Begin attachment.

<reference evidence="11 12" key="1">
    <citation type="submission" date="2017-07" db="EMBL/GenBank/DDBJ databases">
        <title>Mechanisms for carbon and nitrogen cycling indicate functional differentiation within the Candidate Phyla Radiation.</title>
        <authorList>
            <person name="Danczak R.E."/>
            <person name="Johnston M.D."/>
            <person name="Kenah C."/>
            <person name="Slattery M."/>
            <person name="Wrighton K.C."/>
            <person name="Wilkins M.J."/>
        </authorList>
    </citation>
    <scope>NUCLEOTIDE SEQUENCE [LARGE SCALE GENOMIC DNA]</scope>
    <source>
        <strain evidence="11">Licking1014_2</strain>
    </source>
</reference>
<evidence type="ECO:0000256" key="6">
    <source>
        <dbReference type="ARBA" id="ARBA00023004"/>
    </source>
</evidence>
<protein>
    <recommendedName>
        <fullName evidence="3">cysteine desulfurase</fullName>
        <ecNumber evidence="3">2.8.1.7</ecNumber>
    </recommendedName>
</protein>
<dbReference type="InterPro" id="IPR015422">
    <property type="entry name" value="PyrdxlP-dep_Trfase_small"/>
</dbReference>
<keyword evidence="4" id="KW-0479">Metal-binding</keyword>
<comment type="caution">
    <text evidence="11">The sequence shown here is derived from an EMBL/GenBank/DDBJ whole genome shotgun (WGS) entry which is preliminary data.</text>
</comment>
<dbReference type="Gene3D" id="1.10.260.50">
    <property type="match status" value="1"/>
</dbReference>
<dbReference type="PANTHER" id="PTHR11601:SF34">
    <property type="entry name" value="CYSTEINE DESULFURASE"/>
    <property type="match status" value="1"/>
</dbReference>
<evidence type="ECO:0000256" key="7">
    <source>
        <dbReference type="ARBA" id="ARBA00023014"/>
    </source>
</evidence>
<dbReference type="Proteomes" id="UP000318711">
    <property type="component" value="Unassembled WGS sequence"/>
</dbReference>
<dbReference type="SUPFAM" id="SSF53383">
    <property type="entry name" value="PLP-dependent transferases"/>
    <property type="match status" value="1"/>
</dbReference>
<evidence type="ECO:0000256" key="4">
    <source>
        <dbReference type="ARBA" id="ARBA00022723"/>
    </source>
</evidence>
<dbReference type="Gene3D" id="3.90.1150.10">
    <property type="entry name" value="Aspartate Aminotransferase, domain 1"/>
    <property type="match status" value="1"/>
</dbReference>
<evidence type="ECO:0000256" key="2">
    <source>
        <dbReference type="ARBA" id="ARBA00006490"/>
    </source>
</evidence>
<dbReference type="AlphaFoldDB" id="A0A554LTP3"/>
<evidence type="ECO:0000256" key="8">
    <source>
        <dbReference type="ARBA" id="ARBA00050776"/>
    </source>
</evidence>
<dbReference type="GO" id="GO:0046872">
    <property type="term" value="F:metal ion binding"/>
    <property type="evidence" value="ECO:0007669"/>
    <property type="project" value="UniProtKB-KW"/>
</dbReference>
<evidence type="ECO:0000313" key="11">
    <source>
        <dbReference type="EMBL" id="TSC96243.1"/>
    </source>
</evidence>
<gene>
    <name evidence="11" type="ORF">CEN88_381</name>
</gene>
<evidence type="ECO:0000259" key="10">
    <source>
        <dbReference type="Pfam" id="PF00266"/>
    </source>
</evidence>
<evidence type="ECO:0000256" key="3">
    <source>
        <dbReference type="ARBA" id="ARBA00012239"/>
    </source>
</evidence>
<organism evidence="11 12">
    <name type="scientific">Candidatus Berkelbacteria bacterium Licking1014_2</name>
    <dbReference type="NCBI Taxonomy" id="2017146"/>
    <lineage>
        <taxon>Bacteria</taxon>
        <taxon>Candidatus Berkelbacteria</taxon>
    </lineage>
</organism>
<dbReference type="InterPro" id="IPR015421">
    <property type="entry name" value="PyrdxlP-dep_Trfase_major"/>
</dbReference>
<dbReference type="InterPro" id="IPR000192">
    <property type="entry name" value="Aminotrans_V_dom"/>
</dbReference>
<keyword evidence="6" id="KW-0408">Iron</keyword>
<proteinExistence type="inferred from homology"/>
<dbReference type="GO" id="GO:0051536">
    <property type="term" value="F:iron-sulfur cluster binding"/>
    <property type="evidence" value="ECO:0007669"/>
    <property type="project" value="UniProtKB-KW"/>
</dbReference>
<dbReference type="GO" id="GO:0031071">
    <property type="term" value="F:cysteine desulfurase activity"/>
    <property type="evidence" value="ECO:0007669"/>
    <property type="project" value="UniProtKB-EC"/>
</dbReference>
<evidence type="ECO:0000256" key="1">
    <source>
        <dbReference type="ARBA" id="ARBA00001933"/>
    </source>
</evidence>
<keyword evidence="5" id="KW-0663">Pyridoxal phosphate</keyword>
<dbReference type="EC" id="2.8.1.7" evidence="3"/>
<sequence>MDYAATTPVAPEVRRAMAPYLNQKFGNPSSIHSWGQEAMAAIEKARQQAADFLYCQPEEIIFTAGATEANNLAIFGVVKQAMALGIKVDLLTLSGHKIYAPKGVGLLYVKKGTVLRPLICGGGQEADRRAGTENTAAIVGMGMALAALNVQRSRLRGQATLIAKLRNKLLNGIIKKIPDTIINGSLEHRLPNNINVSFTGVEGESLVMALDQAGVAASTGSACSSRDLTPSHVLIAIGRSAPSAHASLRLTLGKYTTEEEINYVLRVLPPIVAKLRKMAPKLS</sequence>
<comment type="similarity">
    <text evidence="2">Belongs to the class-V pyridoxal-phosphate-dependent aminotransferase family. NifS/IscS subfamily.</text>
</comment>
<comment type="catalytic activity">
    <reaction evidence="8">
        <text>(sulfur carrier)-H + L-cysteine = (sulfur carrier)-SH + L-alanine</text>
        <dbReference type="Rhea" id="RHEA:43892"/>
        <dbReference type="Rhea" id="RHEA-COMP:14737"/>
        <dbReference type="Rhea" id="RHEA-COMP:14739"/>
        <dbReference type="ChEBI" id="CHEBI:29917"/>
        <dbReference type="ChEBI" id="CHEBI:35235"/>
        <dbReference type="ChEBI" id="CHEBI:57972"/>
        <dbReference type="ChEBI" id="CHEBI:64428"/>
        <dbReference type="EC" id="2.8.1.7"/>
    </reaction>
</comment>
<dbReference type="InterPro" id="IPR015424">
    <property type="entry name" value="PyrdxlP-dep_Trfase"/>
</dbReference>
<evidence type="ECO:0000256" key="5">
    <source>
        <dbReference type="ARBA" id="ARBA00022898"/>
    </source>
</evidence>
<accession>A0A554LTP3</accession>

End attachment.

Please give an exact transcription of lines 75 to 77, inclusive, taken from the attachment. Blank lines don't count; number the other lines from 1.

<dbReference type="GO" id="GO:0046872">
    <property type="term" value="F:metal ion binding"/>
    <property type="evidence" value="ECO:0007669"/>